ONE OF history's beer-drinking icons is visiting Philadelphia over the next couple of weeks. You may have seen his bulbous red nose and glorious mustache on bus-stop ads announcing his arrival:
Sir John Falstaff.
He's the star of his own 114-year-old opera, "Falstaff," which opens Wednesday at the Academy of Music. Of course, he's much older than that, having first appeared in Shakespeare's "Henry IV" about 400 years ago.
True, Falstaff is a fictional character, but his image is the cultural archetype for the fat and happy drunk, and I don't mean that in any negative context. Think of W.C. Fields, Orson Welles, Daniel Patrick Moynihan, John Belushi - larger-than-life wags with a taste for grape or grain, whose turn of a phrase improved life for us all.
My pal and classical-music consigliere Tom Di Nardo will write more elegantly next week in the People Paper about the Opera Company of Philadelphia's production of "Falstaff." But to get a handle on the big guy's drinking rep, I bummed Tom's DVD of the opera, a 1979 film version starring Gabriel Bacquier in the title role. What becomes clear in watching it is just how much our esteem for the witty hedonist has dwindled.
In today's tight-butted world of self-denial, the notion of a guy who likes to drink, and drink a lot, is almost taboo. We've got government nannies and mad mothers wagging fingers, shaming us for our enjoyment.
Just the other day, I read that CBS-TV had banned a golf ball commercial because it shows pro golfer John Daly - a Falstaffian figure if there ever was one - with a beer on the fairway. A TV flack blathered how the ad did not meet network standards because it depicted an individual drinking while "performing an activity that requires a level of alertness."
Folks, we're talking about golf, a sport that encourages you to drive a motorized vehicle so you don't have to lug your own sixpack.
For Shakespeare, Falstaff was the Everyman, the link between heroic kings and princes and the lower classes.
His drunkenness was symbolic of his commonality.
Though the Bard's plays were performed in beer-drinking, 16th-century England, Falstaff evidently preferred wine to ale. In "Henry IV," he says a sack of sherry "ascends me into the brain; dries me there all the foolish and dull and crudy vapours which environ it; makes it apprehensive, quick, forgetive, full of nimble, fiery and delectable shapes, which delivered o'er to the voice, the tongue, which is the birth, becomes excellent wit."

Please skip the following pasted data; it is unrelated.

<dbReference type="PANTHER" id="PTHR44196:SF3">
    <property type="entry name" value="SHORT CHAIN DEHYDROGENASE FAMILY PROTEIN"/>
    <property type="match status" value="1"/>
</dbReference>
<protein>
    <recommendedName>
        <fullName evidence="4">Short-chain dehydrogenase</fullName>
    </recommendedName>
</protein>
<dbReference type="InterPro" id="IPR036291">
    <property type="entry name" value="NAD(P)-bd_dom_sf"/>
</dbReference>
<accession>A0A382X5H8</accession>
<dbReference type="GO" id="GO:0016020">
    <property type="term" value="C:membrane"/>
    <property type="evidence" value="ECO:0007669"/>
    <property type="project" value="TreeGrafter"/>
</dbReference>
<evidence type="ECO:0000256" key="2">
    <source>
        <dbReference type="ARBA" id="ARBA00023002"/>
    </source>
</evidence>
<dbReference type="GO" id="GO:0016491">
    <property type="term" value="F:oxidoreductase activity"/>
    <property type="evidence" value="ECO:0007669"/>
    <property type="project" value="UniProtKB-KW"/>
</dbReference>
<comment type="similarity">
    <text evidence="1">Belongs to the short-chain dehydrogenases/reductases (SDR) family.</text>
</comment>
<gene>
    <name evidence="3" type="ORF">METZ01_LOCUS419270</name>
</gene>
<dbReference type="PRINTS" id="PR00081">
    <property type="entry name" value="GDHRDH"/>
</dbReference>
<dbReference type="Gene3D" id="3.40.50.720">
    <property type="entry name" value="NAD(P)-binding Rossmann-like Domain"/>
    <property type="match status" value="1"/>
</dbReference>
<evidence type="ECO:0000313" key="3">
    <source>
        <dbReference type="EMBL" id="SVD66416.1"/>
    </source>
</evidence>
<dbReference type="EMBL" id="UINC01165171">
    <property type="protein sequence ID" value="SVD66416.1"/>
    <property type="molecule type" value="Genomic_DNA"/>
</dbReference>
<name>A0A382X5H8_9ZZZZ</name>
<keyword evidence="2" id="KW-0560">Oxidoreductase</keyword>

In Verdi's composition, Falstaff is still drinking flagons of wine, boasting about his mammoth belly.
"If Falstaff got thin," he bellows in Act I, "he wouldn't be himself. Nobody would love him! With this great belly, a thousand tongues proclaim his name."
Even when he is soundly humiliated by townspeople as a "filthy, damned, evil Epicurean," he retorts, "Without me, these proud people wouldn't have a morsel of wit!"
In 1903, 10 years after Verdi's opera debuted, the figure of Falstaff was so well-liked, Lemp Brewing in St. Louis registered it as a trademark. The company says Falstaff was chosen because he represented "positive social aspects of drinking, rather than the destructive consequences of over-consumption emphasized by prohibitionists."
Sir John, the company says, was "a 'man's man' and his sense of good fun was tempered by an exceptional intellect."
Over the next 80 years, Falstaff was one of the top-selling brands in America.
Today? The brand is gone, put out of its misery by Pabst in 2005.
And Falstaff the great man is disappearing, too.
Take a look at the sculpted pretty boys and skinny models in ads, drinking diet beer and boasting that theirs is "less filling."
Oh, if Falstaff could see them, he'd proudly lift his great belly, as he did in "Henry IV" and swear, "If I had a thousand sons, the first human principle I would teach them should be to forswear thin potations."
It's great to see you back in town, Fat Jack.
Just a coupla more notes:
_ An excellent resource on the history of Falstaff Beer
can be found at www.falstaff
brewing.com, which provided me with some background for this column.
_ For show times and tickets to the Opera Company of Philadelphia's "Falstaff," go to www.operaphilly.com or call 215-893-3600.